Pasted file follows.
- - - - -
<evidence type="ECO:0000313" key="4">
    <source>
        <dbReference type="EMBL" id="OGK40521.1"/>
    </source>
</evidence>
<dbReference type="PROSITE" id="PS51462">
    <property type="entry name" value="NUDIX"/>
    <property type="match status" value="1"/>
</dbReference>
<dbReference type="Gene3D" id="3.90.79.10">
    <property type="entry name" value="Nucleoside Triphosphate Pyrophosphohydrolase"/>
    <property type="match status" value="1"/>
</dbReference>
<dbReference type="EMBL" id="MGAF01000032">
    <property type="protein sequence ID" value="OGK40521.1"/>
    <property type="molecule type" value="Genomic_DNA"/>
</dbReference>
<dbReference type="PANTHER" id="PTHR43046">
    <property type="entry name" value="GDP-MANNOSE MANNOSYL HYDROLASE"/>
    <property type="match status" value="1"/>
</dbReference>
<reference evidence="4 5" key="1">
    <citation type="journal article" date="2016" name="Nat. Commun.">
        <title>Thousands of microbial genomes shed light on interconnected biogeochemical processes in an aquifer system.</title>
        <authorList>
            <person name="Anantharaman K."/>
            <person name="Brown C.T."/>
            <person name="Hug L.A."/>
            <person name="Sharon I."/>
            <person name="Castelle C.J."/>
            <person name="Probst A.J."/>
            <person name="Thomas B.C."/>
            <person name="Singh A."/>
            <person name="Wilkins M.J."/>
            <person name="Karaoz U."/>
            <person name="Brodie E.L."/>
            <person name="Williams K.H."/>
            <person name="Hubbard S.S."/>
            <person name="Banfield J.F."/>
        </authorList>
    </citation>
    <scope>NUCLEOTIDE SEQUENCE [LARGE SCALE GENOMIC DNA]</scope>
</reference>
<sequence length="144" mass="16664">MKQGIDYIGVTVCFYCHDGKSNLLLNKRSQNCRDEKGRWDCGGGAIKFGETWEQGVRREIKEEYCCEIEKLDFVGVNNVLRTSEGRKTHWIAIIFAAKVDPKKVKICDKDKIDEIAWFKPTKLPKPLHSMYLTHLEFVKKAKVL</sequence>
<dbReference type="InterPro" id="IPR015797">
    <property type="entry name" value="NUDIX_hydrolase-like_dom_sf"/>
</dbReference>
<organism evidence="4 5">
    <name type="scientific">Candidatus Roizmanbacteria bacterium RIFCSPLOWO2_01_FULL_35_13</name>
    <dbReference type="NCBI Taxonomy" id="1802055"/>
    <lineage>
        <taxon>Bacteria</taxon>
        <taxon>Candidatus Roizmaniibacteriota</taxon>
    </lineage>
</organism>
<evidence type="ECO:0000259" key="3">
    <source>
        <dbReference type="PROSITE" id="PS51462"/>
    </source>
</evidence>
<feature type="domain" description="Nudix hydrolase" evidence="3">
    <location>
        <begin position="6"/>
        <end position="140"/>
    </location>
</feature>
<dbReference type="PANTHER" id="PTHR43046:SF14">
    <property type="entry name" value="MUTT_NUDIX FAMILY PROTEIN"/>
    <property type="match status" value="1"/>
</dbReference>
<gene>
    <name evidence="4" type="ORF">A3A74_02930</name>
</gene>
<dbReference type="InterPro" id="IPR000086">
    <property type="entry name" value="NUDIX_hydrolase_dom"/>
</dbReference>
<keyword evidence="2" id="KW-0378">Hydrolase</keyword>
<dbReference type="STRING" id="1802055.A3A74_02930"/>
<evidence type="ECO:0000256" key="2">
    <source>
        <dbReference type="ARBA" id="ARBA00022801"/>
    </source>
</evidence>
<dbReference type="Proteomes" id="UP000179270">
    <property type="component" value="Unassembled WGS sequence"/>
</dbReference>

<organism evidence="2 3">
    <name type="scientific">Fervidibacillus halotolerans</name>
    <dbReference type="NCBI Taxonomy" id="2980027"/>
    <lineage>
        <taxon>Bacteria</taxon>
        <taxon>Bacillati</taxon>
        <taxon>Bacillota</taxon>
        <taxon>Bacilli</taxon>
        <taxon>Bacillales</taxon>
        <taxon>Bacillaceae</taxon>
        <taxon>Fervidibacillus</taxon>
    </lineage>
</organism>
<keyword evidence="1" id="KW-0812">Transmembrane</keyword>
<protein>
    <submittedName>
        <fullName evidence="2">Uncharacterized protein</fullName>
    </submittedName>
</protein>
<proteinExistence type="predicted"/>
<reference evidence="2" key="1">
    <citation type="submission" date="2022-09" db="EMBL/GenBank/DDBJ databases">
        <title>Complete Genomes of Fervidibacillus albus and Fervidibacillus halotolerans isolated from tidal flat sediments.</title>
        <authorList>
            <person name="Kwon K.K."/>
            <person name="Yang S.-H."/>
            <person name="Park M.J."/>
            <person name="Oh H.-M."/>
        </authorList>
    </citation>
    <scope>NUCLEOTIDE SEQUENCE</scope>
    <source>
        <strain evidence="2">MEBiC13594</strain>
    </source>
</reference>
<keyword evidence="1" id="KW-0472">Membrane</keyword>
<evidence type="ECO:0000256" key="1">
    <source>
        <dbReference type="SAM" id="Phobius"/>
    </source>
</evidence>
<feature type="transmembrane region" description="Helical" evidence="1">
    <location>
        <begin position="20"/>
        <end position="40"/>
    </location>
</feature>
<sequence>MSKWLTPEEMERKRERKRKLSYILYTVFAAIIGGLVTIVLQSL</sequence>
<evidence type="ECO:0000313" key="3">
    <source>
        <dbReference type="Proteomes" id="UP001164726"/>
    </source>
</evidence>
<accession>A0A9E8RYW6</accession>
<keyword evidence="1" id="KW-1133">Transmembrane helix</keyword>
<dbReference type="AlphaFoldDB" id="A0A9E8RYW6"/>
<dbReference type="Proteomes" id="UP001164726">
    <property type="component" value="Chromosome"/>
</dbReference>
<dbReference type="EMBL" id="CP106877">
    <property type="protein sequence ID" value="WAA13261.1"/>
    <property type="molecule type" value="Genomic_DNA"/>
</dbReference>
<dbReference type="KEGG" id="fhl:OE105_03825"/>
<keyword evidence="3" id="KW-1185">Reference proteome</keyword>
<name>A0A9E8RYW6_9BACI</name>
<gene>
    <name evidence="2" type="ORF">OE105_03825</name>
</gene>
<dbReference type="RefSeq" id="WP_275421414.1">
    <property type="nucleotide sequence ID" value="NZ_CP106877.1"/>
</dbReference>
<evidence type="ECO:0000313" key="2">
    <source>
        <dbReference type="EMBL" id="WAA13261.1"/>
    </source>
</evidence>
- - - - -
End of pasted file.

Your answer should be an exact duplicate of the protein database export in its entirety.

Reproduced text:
<evidence type="ECO:0000313" key="4">
    <source>
        <dbReference type="EMBL" id="OGK40521.1"/>
    </source>
</evidence>
<dbReference type="PROSITE" id="PS51462">
    <property type="entry name" value="NUDIX"/>
    <property type="match status" value="1"/>
</dbReference>
<dbReference type="Gene3D" id="3.90.79.10">
    <property type="entry name" value="Nucleoside Triphosphate Pyrophosphohydrolase"/>
    <property type="match status" value="1"/>
</dbReference>
<dbReference type="EMBL" id="MGAF01000032">
    <property type="protein sequence ID" value="OGK40521.1"/>
    <property type="molecule type" value="Genomic_DNA"/>
</dbReference>
<dbReference type="PANTHER" id="PTHR43046">
    <property type="entry name" value="GDP-MANNOSE MANNOSYL HYDROLASE"/>
    <property type="match status" value="1"/>
</dbReference>
<reference evidence="4 5" key="1">
    <citation type="journal article" date="2016" name="Nat. Commun.">
        <title>Thousands of microbial genomes shed light on interconnected biogeochemical processes in an aquifer system.</title>
        <authorList>
            <person name="Anantharaman K."/>
            <person name="Brown C.T."/>
            <person name="Hug L.A."/>
            <person name="Sharon I."/>
            <person name="Castelle C.J."/>
            <person name="Probst A.J."/>
            <person name="Thomas B.C."/>
            <person name="Singh A."/>
            <person name="Wilkins M.J."/>
            <person name="Karaoz U."/>
            <person name="Brodie E.L."/>
            <person name="Williams K.H."/>
            <person name="Hubbard S.S."/>
            <person name="Banfield J.F."/>
        </authorList>
    </citation>
    <scope>NUCLEOTIDE SEQUENCE [LARGE SCALE GENOMIC DNA]</scope>
</reference>
<sequence length="144" mass="16664">MKQGIDYIGVTVCFYCHDGKSNLLLNKRSQNCRDEKGRWDCGGGAIKFGETWEQGVRREIKEEYCCEIEKLDFVGVNNVLRTSEGRKTHWIAIIFAAKVDPKKVKICDKDKIDEIAWFKPTKLPKPLHSMYLTHLEFVKKAKVL</sequence>
<dbReference type="InterPro" id="IPR015797">
    <property type="entry name" value="NUDIX_hydrolase-like_dom_sf"/>
</dbReference>
<organism evidence="4 5">
    <name type="scientific">Candidatus Roizmanbacteria bacterium RIFCSPLOWO2_01_FULL_35_13</name>
    <dbReference type="NCBI Taxonomy" id="1802055"/>
    <lineage>
        <taxon>Bacteria</taxon>
        <taxon>Candidatus Roizmaniibacteriota</taxon>
    </lineage>
</organism>
<evidence type="ECO:0000259" key="3">
    <source>
        <dbReference type="PROSITE" id="PS51462"/>
    </source>
</evidence>
<feature type="domain" description="Nudix hydrolase" evidence="3">
    <location>
        <begin position="6"/>
        <end position="140"/>
    </location>
</feature>
<dbReference type="PANTHER" id="PTHR43046:SF14">
    <property type="entry name" value="MUTT_NUDIX FAMILY PROTEIN"/>
    <property type="match status" value="1"/>
</dbReference>
<gene>
    <name evidence="4" type="ORF">A3A74_02930</name>
</gene>
<dbReference type="InterPro" id="IPR000086">
    <property type="entry name" value="NUDIX_hydrolase_dom"/>
</dbReference>
<keyword evidence="2" id="KW-0378">Hydrolase</keyword>
<dbReference type="STRING" id="1802055.A3A74_02930"/>
<evidence type="ECO:0000256" key="2">
    <source>
        <dbReference type="ARBA" id="ARBA00022801"/>
    </source>
</evidence>
<dbReference type="Proteomes" id="UP000179270">
    <property type="component" value="Unassembled WGS sequence"/>
</dbReference>

<organism evidence="2 3">
    <name type="scientific">Fervidibacillus halotolerans</name>
    <dbReference type="NCBI Taxonomy" id="2980027"/>
    <lineage>
        <taxon>Bacteria</taxon>
        <taxon>Bacillati</taxon>
        <taxon>Bacillota</taxon>
        <taxon>Bacilli</taxon>
        <taxon>Bacillales</taxon>
        <taxon>Bacillaceae</taxon>
        <taxon>Fervidibacillus</taxon>
    </lineage>
</organism>
<keyword evidence="1" id="KW-0812">Transmembrane</keyword>
<protein>
    <submittedName>
        <fullName evidence="2">Uncharacterized protein</fullName>
    </submittedName>
</protein>
<proteinExistence type="predicted"/>
<reference evidence="2" key="1">
    <citation type="submission" date="2022-09" db="EMBL/GenBank/DDBJ databases">
        <title>Complete Genomes of Fervidibacillus albus and Fervidibacillus halotolerans isolated from tidal flat sediments.</title>
        <authorList>
            <person name="Kwon K.K."/>
            <person name="Yang S.-H."/>
            <person name="Park M.J."/>
            <person name="Oh H.-M."/>
        </authorList>
    </citation>
    <scope>NUCLEOTIDE SEQUENCE</scope>
    <source>
        <strain evidence="2">MEBiC13594</strain>
    </source>
</reference>
<keyword evidence="1" id="KW-0472">Membrane</keyword>
<evidence type="ECO:0000256" key="1">
    <source>
        <dbReference type="SAM" id="Phobius"/>
    </source>
</evidence>
<feature type="transmembrane region" description="Helical" evidence="1">
    <location>
        <begin position="20"/>
        <end position="40"/>
    </location>
</feature>
<sequence>MSKWLTPEEMERKRERKRKLSYILYTVFAAIIGGLVTIVLQSL</sequence>
<evidence type="ECO:0000313" key="3">
    <source>
        <dbReference type="Proteomes" id="UP001164726"/>
    </source>
</evidence>
<accession>A0A9E8RYW6</accession>
<keyword evidence="1" id="KW-1133">Transmembrane helix</keyword>
<dbReference type="AlphaFoldDB" id="A0A9E8RYW6"/>
<dbReference type="Proteomes" id="UP001164726">
    <property type="component" value="Chromosome"/>
</dbReference>
<dbReference type="EMBL" id="CP106877">
    <property type="protein sequence ID" value="WAA13261.1"/>
    <property type="molecule type" value="Genomic_DNA"/>
</dbReference>
<dbReference type="KEGG" id="fhl:OE105_03825"/>
<keyword evidence="3" id="KW-1185">Reference proteome</keyword>
<name>A0A9E8RYW6_9BACI</name>
<gene>
    <name evidence="2" type="ORF">OE105_03825</name>
</gene>
<dbReference type="RefSeq" id="WP_275421414.1">
    <property type="nucleotide sequence ID" value="NZ_CP106877.1"/>
</dbReference>
<evidence type="ECO:0000313" key="2">
    <source>
        <dbReference type="EMBL" id="WAA13261.1"/>
    </source>
</evidence>